Use daily sprints to reach recruitment goals ahead of time

The business case for embracing agile working is its ability to deliver recruitment projects on schedule or even ahead of time.

This is according to Nebel Crowhurst, River Island’s head of people experience, who was speaking at an event organised by the London HR Connection at King’s Business School last night.

Crowhurst told delegates that on joining the fashion retailer in 2015, while its IT team had used agile working in projects, its HR team had yet to do so.

Agile working is defined as a way of working that sees an organisation empower its employees to work where, when and how they choose, with maximum flexibility and minimum constraints.

In IT, the agile working technique known as ‘scrum’ is often deployed. Project teams break up their work into actions that can be completed within time-boxed iterations called ‘sprints’ of no longer than a month, and then track the project’s progress and re-plan in 15-minute time-boxed stand-up meetings called ‘daily scrums’.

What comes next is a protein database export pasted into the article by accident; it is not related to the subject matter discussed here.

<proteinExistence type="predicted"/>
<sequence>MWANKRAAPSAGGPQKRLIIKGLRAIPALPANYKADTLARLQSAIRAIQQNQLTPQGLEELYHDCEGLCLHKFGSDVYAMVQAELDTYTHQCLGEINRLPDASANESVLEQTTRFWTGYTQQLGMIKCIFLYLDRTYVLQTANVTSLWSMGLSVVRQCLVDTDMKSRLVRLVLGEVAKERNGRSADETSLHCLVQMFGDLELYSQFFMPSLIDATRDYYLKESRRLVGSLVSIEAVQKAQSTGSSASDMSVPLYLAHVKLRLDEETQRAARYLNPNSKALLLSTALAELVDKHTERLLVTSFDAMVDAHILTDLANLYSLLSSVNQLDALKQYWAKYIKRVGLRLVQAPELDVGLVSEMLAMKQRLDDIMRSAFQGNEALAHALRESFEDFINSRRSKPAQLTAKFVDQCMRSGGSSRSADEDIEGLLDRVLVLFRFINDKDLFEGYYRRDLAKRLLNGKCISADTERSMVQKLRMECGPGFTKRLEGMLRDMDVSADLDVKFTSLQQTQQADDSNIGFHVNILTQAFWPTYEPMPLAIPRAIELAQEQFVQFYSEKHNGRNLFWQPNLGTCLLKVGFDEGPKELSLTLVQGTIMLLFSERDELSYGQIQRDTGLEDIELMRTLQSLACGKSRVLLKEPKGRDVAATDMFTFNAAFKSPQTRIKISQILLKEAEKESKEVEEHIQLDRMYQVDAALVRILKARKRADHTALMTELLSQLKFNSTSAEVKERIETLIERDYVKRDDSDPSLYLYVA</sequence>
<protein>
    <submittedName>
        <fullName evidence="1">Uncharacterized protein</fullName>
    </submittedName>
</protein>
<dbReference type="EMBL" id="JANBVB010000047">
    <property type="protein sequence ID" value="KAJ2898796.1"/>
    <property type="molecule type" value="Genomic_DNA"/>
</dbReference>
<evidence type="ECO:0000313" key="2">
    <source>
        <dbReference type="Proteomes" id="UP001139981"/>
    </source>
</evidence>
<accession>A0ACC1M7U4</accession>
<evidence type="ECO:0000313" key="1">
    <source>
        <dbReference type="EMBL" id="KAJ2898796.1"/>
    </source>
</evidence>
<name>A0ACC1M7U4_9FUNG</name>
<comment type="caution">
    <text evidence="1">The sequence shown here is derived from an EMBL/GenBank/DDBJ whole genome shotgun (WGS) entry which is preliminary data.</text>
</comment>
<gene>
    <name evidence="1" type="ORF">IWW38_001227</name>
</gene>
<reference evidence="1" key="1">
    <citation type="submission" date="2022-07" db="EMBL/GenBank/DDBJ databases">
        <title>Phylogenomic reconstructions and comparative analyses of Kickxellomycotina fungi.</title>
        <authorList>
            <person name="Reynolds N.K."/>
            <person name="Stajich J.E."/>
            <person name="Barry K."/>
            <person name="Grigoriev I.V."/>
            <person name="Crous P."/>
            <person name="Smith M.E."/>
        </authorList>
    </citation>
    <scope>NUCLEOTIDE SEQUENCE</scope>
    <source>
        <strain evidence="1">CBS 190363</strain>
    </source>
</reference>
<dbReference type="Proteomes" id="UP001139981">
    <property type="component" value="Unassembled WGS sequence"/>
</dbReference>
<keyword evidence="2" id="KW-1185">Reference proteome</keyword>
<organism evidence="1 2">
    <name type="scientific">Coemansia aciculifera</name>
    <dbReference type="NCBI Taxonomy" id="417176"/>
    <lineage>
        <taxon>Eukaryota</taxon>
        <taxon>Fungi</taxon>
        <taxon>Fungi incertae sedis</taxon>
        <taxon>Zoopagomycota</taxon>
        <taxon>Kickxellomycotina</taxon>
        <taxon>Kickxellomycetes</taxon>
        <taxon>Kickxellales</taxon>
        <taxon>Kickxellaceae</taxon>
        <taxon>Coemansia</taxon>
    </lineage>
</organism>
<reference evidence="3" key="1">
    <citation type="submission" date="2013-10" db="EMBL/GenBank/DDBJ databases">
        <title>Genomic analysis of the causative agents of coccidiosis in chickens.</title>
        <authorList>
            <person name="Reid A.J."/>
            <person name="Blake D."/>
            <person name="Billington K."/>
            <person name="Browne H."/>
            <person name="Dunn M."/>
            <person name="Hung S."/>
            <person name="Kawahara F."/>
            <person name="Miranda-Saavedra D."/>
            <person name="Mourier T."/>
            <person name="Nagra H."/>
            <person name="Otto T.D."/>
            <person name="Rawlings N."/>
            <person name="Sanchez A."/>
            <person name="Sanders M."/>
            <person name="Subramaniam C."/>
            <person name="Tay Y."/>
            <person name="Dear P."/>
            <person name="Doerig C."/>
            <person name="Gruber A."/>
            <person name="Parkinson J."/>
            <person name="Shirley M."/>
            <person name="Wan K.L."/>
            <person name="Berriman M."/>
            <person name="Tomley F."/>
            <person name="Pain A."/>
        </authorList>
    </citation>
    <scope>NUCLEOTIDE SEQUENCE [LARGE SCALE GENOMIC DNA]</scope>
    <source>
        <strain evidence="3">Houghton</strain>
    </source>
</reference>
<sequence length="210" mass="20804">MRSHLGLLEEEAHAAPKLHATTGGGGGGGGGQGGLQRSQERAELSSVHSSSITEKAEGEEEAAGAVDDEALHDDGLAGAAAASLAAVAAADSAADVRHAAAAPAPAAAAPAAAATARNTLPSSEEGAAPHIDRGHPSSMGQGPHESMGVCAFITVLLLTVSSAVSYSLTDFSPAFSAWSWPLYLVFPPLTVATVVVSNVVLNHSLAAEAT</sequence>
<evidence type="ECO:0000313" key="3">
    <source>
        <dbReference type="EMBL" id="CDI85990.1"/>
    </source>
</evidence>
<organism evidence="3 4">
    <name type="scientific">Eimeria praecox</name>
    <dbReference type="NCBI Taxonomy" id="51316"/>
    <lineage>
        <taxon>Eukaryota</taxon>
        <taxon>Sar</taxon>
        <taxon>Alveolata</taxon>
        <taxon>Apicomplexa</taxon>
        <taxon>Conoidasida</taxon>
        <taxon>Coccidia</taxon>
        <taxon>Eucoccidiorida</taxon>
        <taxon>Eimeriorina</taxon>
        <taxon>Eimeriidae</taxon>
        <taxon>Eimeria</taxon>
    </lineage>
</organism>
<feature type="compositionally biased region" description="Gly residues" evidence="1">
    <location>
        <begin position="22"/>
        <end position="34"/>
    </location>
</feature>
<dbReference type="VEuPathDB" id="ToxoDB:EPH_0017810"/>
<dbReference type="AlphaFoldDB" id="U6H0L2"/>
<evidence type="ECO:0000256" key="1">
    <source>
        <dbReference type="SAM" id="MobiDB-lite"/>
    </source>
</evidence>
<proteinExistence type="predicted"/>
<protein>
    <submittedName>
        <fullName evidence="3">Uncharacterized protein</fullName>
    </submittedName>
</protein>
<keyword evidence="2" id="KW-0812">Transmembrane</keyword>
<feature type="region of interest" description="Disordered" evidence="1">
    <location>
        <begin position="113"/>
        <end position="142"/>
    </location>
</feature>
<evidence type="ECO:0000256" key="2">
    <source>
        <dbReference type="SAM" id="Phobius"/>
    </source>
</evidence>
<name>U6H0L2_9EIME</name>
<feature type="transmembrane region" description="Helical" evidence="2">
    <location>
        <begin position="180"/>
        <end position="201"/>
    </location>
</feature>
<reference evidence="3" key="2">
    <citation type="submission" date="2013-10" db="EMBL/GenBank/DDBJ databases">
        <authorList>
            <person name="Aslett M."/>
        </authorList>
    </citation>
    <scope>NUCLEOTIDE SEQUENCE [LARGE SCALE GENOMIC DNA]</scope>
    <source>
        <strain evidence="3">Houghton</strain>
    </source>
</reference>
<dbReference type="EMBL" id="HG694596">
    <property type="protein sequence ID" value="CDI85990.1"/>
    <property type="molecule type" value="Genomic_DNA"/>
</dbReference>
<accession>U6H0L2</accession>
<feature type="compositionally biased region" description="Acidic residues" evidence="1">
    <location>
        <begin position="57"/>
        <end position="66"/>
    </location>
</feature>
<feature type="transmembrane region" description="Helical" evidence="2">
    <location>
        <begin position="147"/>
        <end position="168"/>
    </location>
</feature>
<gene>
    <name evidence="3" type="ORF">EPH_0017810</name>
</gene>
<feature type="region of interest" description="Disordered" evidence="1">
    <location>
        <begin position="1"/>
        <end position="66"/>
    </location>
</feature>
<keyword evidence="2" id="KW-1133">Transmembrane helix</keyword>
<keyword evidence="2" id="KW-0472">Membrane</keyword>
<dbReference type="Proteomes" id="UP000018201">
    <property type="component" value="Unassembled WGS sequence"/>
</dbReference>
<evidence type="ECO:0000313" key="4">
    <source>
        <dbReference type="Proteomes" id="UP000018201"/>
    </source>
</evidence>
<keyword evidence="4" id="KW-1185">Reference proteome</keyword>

When asked by Recruiter about the implications of the use of such techniques within recruitment, Crowhurst gave the example of recruiting for a store where she introduced a sprint two weeks ahead of its opening.

“Let’s just take the last two weeks before the store is due to open – [we] put a sprint in place, supported by daily stand-ups, to make sure everyone in that project doesn’t let a day go by where they’re not delivering what they need to towards the project. The result of that was that in the first try we opened a store early – so we had a day’s extra trading because we turned the work around so much quicker. The second time we did it, we opened a store two days early.”

Crowhurst added that these sorts of commercial actions strengthen the case to management for using agile working so long as everyone has a daily focus and is committed to the project.

“It’s something you can try if you have a mass recruitment drive going on and you have a lot of roles. It’s those daily conversations that keep things alive, rather than the traditional way of setting up projects and having monthly project reviews … you lose the will to live around the table [with people] giving you updates!”

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